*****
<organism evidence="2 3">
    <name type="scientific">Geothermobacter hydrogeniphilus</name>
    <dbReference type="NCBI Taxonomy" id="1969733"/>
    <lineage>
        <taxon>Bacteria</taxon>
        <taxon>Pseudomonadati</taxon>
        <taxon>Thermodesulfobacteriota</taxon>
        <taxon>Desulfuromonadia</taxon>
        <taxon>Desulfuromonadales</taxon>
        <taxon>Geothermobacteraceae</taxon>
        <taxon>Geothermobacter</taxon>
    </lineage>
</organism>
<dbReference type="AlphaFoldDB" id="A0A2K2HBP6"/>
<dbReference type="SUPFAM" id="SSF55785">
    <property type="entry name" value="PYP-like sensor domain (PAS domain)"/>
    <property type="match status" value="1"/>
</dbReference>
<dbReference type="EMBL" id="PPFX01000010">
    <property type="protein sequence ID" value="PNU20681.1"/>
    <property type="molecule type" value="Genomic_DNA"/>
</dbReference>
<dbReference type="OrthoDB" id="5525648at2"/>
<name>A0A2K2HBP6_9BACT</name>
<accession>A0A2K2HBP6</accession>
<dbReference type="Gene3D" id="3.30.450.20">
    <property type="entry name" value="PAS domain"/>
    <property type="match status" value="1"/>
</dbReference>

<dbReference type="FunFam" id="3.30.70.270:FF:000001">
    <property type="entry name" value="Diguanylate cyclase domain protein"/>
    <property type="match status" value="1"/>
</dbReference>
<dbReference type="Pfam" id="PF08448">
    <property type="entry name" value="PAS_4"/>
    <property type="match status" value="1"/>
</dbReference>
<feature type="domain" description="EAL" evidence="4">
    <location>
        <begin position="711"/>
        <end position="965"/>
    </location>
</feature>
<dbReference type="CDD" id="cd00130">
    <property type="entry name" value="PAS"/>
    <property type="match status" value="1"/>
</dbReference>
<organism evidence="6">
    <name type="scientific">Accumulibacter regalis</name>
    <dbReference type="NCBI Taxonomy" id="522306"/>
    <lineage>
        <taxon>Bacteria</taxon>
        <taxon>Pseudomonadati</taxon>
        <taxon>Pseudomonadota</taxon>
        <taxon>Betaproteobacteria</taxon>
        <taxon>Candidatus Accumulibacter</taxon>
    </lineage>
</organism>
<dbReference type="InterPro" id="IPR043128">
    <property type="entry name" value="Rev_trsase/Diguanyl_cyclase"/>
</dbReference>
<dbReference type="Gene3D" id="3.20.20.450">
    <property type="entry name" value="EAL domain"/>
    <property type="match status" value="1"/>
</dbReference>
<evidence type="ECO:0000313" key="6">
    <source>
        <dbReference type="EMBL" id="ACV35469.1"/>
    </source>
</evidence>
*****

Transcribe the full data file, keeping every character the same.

<organism evidence="2 3">
    <name type="scientific">Geothermobacter hydrogeniphilus</name>
    <dbReference type="NCBI Taxonomy" id="1969733"/>
    <lineage>
        <taxon>Bacteria</taxon>
        <taxon>Pseudomonadati</taxon>
        <taxon>Thermodesulfobacteriota</taxon>
        <taxon>Desulfuromonadia</taxon>
        <taxon>Desulfuromonadales</taxon>
        <taxon>Geothermobacteraceae</taxon>
        <taxon>Geothermobacter</taxon>
    </lineage>
</organism>
<dbReference type="AlphaFoldDB" id="A0A2K2HBP6"/>
<dbReference type="SUPFAM" id="SSF55785">
    <property type="entry name" value="PYP-like sensor domain (PAS domain)"/>
    <property type="match status" value="1"/>
</dbReference>
<dbReference type="EMBL" id="PPFX01000010">
    <property type="protein sequence ID" value="PNU20681.1"/>
    <property type="molecule type" value="Genomic_DNA"/>
</dbReference>
<dbReference type="OrthoDB" id="5525648at2"/>
<name>A0A2K2HBP6_9BACT</name>
<accession>A0A2K2HBP6</accession>
<dbReference type="Gene3D" id="3.30.450.20">
    <property type="entry name" value="PAS domain"/>
    <property type="match status" value="1"/>
</dbReference>

<dbReference type="FunFam" id="3.30.70.270:FF:000001">
    <property type="entry name" value="Diguanylate cyclase domain protein"/>
    <property type="match status" value="1"/>
</dbReference>
<dbReference type="Pfam" id="PF08448">
    <property type="entry name" value="PAS_4"/>
    <property type="match status" value="1"/>
</dbReference>
<feature type="domain" description="EAL" evidence="4">
    <location>
        <begin position="711"/>
        <end position="965"/>
    </location>
</feature>
<dbReference type="CDD" id="cd00130">
    <property type="entry name" value="PAS"/>
    <property type="match status" value="1"/>
</dbReference>
<organism evidence="6">
    <name type="scientific">Accumulibacter regalis</name>
    <dbReference type="NCBI Taxonomy" id="522306"/>
    <lineage>
        <taxon>Bacteria</taxon>
        <taxon>Pseudomonadati</taxon>
        <taxon>Pseudomonadota</taxon>
        <taxon>Betaproteobacteria</taxon>
        <taxon>Candidatus Accumulibacter</taxon>
    </lineage>
</organism>
<dbReference type="InterPro" id="IPR043128">
    <property type="entry name" value="Rev_trsase/Diguanyl_cyclase"/>
</dbReference>
<dbReference type="Gene3D" id="3.20.20.450">
    <property type="entry name" value="EAL domain"/>
    <property type="match status" value="1"/>
</dbReference>
<evidence type="ECO:0000313" key="6">
    <source>
        <dbReference type="EMBL" id="ACV35469.1"/>
    </source>
</evidence>